Robinson says this about the history of the Fairness Doctrine.
The Fairness Doctrine was an unconstitutional provision whereby the federal government used its power over the licensing of specific frequencies to dictate that the station owners provide "equal time" to opposing viewpoints. President Reagan rescinded the doctrine.About the only thing correct about that paragraph is there was a president named Reagan and there was in existence something titled the Fairness Doctrine. First of all, there was nothing unconstitutional about the Fairness Doctrine., In fact, the Supreme Court upheld its constitutionality by a vote of 8-0 in response to charges that the doctrine violated the First Amedment (Red Lion Broadcasting Co. v. FCC, 395 U.S. 367 (1969). Can't get much more constitutional than an 8-0 vote by the Supreme Court.
It wasn't until the advent of the Reagan Administration that the FCC, now staffed by Reaganites and headed by former Reagan campaign staff member Mark Fowler suceeded in overturning the doctrine. The reasons for this move -- conservatives who claimed the press was savaging Reagan (I don't recall the press letting up with Carter or Clinton, but then I guess liberals are not so thin-skinned). Want to get around constitutional protections, pack the FCC.
Secondly, the Fairness Doctrine had nothing to do with “equal time” as Robinson purports. The Fairness Doctrine required that controversial matters be discussed and opposing views be aired. Hardly a free speech barrier as Robinson states. Additionally, stations were given choices as to how to present these views, however equal time was not required for these views.
There was an Equal Time rule which applied only to political candidates and provided that the opposition be provided an equivalent chance to respond. Wow. Such clamping down on free speech.
In fact, if anything – considering that conservative thought and the Republican party were in minority status for 40+ years, you'd think they'd love the Fairness Doctrine and the Equal Time rule. Of course they had other things in mind. Note that Rush Limbaugh's national radio show began August 1, 1988, shortly after the FCC ruling on the doctrine.
The rest of Robinson's piece is mostly nonsense. To back up his attack on liberals and their supposed universal support of the Fairness Doctrine, he offers us an example of government regulation of newspapers on government roads. Huh? The problem with this silly analogy is there is no limit to the number of newspapers that can be printed, nor roads that can be traveled. Unlike broadcast frequencies which are a limited resource.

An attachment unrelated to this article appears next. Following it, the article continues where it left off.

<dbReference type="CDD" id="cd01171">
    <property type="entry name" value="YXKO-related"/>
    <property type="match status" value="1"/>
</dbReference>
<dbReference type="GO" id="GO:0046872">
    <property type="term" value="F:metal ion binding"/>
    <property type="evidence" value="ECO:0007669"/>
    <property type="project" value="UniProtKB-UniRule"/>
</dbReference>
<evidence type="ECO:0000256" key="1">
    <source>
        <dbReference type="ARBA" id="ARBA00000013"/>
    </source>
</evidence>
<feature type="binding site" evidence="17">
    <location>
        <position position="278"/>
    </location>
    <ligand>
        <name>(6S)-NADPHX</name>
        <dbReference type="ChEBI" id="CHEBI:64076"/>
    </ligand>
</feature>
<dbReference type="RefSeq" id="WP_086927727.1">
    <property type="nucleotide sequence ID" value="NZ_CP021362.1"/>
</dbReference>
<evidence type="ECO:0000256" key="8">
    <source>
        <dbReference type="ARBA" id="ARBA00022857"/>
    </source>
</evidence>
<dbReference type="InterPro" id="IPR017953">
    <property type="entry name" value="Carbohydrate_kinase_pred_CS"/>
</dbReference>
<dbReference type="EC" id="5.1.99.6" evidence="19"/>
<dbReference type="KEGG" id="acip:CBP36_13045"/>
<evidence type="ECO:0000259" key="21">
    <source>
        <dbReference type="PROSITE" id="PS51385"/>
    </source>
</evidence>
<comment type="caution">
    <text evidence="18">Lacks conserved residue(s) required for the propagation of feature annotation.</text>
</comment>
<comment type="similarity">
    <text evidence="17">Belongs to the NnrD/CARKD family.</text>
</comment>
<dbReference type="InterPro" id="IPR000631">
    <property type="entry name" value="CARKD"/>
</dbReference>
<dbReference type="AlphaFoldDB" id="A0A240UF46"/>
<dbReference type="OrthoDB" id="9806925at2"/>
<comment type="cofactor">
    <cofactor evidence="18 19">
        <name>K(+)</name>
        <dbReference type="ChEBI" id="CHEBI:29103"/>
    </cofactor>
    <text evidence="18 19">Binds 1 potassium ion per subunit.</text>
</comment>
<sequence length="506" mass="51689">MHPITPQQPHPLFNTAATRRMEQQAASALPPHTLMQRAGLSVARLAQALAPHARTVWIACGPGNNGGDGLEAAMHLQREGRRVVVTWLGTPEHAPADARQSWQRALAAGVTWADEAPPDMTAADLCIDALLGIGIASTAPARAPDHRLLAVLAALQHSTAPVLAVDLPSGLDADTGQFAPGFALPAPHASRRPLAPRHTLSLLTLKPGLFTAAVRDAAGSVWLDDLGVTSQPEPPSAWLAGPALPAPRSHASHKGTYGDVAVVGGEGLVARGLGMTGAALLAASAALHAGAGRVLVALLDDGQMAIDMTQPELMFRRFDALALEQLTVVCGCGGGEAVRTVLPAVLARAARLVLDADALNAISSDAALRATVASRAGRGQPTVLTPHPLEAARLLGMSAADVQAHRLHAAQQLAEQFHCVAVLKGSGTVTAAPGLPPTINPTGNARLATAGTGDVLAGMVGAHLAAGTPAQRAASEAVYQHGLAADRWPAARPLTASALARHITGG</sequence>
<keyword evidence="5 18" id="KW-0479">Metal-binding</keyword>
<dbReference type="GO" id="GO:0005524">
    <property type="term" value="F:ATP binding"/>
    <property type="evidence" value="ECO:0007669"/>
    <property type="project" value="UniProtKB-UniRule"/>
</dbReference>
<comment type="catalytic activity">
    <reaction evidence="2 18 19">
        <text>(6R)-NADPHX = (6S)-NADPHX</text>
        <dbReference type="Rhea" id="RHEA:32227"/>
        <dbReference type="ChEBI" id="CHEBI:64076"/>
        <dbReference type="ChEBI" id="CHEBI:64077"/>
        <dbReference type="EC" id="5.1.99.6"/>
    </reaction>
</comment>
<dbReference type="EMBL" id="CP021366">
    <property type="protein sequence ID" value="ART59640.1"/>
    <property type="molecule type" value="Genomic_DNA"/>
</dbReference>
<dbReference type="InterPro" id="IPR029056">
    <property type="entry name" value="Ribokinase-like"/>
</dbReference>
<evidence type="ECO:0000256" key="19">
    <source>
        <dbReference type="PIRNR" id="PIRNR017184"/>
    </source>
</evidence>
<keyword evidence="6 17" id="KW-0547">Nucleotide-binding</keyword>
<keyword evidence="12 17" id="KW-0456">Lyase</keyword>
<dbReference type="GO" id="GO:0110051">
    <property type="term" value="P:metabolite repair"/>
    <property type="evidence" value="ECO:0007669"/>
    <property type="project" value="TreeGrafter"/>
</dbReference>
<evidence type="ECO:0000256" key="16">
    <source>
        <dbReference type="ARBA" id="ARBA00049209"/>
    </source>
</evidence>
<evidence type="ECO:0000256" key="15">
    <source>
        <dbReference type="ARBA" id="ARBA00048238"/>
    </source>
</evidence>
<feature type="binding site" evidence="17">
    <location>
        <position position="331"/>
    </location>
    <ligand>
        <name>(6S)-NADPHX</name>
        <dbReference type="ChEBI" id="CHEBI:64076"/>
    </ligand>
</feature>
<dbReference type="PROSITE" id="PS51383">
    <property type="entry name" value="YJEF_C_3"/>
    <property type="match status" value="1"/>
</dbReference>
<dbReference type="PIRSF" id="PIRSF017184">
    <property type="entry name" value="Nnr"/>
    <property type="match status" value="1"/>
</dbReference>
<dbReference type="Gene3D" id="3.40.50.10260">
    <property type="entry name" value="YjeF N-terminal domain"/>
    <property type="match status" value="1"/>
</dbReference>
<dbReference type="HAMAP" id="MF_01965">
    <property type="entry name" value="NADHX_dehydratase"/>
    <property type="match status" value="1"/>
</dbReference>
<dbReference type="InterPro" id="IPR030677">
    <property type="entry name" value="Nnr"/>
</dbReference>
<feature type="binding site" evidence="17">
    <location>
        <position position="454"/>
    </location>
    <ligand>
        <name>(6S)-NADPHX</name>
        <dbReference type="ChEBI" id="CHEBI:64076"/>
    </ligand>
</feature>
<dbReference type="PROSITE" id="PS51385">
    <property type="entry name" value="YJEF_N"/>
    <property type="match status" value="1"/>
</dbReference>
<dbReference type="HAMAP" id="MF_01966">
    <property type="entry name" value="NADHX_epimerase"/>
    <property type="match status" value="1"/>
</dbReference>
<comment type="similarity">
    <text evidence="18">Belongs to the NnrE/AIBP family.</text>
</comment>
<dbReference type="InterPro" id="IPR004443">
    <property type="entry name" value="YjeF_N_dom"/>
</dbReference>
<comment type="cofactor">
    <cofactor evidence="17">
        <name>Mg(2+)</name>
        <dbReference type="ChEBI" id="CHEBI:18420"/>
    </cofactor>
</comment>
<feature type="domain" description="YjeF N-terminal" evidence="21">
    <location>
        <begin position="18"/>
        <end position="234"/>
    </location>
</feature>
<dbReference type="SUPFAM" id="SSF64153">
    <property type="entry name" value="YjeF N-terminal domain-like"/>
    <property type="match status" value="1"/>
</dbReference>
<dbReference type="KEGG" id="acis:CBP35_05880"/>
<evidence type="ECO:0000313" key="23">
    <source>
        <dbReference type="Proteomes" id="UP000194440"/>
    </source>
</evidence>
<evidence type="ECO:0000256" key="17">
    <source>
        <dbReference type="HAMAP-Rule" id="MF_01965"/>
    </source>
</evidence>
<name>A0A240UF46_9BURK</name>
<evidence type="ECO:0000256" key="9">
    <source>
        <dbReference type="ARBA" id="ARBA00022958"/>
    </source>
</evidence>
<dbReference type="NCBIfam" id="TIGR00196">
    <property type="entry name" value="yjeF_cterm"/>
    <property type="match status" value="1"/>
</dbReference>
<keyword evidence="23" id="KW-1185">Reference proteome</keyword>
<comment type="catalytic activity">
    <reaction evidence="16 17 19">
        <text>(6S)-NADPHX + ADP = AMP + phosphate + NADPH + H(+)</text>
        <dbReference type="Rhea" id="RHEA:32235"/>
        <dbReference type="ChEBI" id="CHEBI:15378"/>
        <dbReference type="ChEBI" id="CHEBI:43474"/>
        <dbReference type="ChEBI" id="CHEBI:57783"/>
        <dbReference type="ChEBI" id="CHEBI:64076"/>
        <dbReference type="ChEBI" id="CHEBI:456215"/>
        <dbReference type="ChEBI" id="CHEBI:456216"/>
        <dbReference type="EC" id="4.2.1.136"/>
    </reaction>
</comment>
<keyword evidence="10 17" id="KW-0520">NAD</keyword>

But it's all really a moot point. Personally, I think that attempting to reinstate the Fairness Doctrine is misguided. Twenty-first century communcation does not lend itself to government oversight, no matter how benevolent the intent may be. Regard the efforts of Communist China to rein in its increasingly electronic-savvy populace and you see the issue. If it is next to impossible to regulate in China, imagine the difficulty here.
That is why we should all join with Robinson and his cohorts to ensure the Fairness Doctrine is never reinstated. Back in the 20th century when conservative ideas were relegated to the background, not by delivery mechanism, but by the ideas themselves, conservatism floundered. Now, after a short hiatus in which Americans were hoodwinked by the lying liars on hate radio, the Republican party and its ideas have declined back into minority status. Why? It's because the more they spoke (and because of the rise of the Internet) people understood conservatism, weighted down by its prejudices, its bigotry and its lack of inertia does not represent what is best for this country.
So, let the conservatives spew their many strata of hate. It's best they be allowed to rant on hate radio. Nobody's gonna get fooled again anyway